David Hyman’s costumes were superb. I LOVED the dirty, ripped, but appropriately ragged costumes for the main characters. Angel’s “holiday outfit” was an appropriate homage to the original costume, but with a more real, gritty feel.”

Lazlo Collins, Chicago Theatre Review

“It should be said that David Hyman’s costumes are the most instantly refreshing aspect of this reimagining…. You know you’re in for a new kind of treat when Alan Schmuckler’s wonderfully schlubby Mark shuffles onstage sans the character’s trademark scarf, sweater, and dippy hairdo. He’s so splendidly gross-looking.”

Off-Broadway In Chicago

Each of David Hyman’s costume pieces are tattered and timely, the garb of starving bohemians and the homeless as opposed to clean-cut cartoons”

Scotty Zacher, Chicago Theater Beat

Orange, Hat & Grace press:

“Both Ms. Haberle, who looks as if she stepped right out of an Edward Weston photograph, and Mr. Maher, aptly wild-eyed and seedy-looking, are admirably committed to the material.”

 Christopher Isherwood, New York Times

David Hyman’s costumes—a long blue dress and then a white shift for Orange, frayed workclothes for Hat, a dirty shift for Grace—suggest the distant time and the characters’ decay.

Heather J. Violanti,

“…excellent set, cast, comic moments and costumes—call it ‘Dust Bowl chic’”

Benjamin Sutton, the L Magazine

punkplay press:

“The other important supporting factor here is impeccable design. We’re normally put-off by multiple costume changes that aren’t strictly necessary, but David Hyman’s work supports the story without being intrusive.”

Julienne Bilker, The Chicagoist

“…transformation of Mickey’s bedroom is both ingenious and in keeping with the boys’ new fondness for tearing down the status quo; David Hyman’s killer costumes are equally inventive.

Kris Vire, TimeOut Chicago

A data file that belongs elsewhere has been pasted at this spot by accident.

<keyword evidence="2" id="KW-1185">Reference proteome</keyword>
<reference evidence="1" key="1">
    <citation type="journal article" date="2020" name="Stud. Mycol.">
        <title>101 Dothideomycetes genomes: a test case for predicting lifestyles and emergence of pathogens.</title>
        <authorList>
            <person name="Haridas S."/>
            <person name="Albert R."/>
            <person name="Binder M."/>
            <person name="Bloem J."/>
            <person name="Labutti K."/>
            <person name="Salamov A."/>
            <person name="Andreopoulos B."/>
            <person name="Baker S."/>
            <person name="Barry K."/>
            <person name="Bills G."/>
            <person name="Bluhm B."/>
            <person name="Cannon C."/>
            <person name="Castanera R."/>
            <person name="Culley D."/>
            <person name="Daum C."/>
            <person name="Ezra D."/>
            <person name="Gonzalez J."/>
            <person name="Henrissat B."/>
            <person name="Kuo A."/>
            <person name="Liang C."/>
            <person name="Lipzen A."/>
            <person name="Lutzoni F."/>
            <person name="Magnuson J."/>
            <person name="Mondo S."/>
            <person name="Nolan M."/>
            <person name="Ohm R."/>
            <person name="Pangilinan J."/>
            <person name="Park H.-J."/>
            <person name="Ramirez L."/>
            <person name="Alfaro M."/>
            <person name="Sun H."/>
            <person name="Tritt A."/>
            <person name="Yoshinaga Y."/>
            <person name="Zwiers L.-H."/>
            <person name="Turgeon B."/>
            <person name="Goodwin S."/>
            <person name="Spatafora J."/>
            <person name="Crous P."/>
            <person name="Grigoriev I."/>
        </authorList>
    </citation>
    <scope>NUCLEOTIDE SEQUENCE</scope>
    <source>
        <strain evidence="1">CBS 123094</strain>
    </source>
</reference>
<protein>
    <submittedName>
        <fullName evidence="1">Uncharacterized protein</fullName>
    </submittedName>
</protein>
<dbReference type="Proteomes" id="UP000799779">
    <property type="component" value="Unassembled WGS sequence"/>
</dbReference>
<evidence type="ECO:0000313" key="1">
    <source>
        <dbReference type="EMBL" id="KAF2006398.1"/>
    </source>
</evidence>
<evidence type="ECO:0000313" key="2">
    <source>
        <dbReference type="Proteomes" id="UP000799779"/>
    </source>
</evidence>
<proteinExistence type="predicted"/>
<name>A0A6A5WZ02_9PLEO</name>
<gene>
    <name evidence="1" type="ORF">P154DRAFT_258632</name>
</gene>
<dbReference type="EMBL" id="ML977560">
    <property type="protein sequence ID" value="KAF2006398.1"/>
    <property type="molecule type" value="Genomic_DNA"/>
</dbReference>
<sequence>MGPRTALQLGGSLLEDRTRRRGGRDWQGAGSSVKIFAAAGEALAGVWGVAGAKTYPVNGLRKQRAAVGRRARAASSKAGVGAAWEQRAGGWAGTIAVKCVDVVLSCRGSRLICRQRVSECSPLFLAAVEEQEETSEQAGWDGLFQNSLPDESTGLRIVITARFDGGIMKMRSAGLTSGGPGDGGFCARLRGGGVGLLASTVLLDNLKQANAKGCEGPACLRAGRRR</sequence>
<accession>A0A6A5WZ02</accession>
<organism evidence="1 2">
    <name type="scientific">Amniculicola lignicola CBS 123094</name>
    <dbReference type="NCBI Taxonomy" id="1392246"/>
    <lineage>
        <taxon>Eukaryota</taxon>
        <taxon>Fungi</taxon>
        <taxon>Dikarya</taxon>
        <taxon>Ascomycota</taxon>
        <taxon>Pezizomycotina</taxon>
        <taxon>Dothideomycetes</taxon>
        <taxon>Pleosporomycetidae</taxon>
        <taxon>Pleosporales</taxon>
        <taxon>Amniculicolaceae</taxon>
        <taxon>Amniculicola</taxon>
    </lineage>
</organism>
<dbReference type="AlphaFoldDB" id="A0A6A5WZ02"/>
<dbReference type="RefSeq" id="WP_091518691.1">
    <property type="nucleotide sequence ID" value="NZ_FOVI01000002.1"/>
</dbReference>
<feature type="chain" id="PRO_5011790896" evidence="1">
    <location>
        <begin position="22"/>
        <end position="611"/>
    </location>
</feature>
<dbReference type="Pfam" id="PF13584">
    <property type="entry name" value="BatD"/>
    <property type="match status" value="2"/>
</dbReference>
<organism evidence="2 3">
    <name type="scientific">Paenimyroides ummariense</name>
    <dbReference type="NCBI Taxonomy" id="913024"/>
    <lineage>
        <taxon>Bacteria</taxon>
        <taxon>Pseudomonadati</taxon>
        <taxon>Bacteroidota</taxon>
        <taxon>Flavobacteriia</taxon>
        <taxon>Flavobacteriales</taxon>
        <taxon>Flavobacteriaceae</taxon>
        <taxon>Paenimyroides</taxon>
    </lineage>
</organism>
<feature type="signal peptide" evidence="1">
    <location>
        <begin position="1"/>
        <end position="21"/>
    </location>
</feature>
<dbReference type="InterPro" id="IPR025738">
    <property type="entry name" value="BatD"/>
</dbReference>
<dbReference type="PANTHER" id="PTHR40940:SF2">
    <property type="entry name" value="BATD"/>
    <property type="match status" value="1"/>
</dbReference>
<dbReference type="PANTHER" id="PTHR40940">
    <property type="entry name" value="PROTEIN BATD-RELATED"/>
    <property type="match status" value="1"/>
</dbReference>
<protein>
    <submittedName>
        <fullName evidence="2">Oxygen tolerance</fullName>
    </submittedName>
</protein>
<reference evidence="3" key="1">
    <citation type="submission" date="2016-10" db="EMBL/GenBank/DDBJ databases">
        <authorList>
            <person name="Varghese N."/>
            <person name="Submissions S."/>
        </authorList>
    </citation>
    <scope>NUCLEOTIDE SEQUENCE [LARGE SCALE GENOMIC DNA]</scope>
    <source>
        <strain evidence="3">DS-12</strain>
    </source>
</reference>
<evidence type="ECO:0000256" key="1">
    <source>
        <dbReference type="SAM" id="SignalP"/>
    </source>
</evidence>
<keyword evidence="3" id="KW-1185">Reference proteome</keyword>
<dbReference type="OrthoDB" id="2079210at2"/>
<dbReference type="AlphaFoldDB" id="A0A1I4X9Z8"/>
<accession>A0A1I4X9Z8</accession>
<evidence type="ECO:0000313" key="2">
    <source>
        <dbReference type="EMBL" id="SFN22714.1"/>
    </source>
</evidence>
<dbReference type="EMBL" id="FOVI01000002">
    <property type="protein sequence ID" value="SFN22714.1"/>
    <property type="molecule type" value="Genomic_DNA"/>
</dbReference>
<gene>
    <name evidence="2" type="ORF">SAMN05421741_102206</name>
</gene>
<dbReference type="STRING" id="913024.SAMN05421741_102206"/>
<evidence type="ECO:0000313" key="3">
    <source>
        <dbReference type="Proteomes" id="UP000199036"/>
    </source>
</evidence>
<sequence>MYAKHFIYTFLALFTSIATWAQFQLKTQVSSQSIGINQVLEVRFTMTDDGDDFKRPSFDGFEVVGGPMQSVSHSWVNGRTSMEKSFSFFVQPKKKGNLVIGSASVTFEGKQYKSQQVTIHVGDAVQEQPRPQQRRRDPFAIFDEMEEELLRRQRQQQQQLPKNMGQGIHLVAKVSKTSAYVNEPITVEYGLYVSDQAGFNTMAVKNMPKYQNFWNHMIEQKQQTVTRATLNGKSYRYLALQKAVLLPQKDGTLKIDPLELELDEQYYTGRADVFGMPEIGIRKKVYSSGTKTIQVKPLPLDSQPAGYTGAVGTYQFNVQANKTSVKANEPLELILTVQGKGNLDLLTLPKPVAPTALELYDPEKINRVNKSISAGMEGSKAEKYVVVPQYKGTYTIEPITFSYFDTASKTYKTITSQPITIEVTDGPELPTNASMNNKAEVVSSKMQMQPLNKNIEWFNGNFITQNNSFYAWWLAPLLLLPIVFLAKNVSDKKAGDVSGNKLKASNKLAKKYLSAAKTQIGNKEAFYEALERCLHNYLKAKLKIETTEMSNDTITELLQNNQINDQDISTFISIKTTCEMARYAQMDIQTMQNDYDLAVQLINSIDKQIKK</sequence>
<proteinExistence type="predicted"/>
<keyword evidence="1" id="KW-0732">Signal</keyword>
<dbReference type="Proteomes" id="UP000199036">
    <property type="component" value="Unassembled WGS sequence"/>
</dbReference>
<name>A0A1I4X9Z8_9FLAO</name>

“This Pavement Group show… [is] the most fully realized and enjoyable.
David Perez’s high-energy production has wit enough to match Moss’s script.”

Tony Adler, Chicago Reader

“…they’re typical teenage guys (except for being on rollerskates). What’s not typical is how creatively Pavement Group manages to re-imagine this story in their production, forging a fresh look at the ways we join social movements to hide from ourselves.
Acting is controlled, perfectly paced, and full of hormonal energy; and this edge extends to savvy technical theater.”

Monica Westin, Newcity Stage

Medea with Child press:

“So much meticulous attention has been given to every detail in performance and design each moment brings new discoveries and revelations. …David Hyman’s construction of Media’s costume alone deserves an award and Wright certainly wears it well. She may be a killer, but girl knows how to bring the Hoodoo Mama chic!”

Paige Listerud, Chicago Theatre Blog

“[Media] wears a towering black headdress, a gown of jagged lace, a belt of what looks like scalps or horsetails, and has an obscene baby-bundle strapped to her chest like a tumor.
There is tension, cohesiveness and stillness…. here is precision, the promised doom, and four beautiful death-effects in perfect succession…. it is bold, ambitious work, unafraid of making messes, and often spectacular – totally worth the effort.”

C.S.E. Cooney, CenterStage Chicago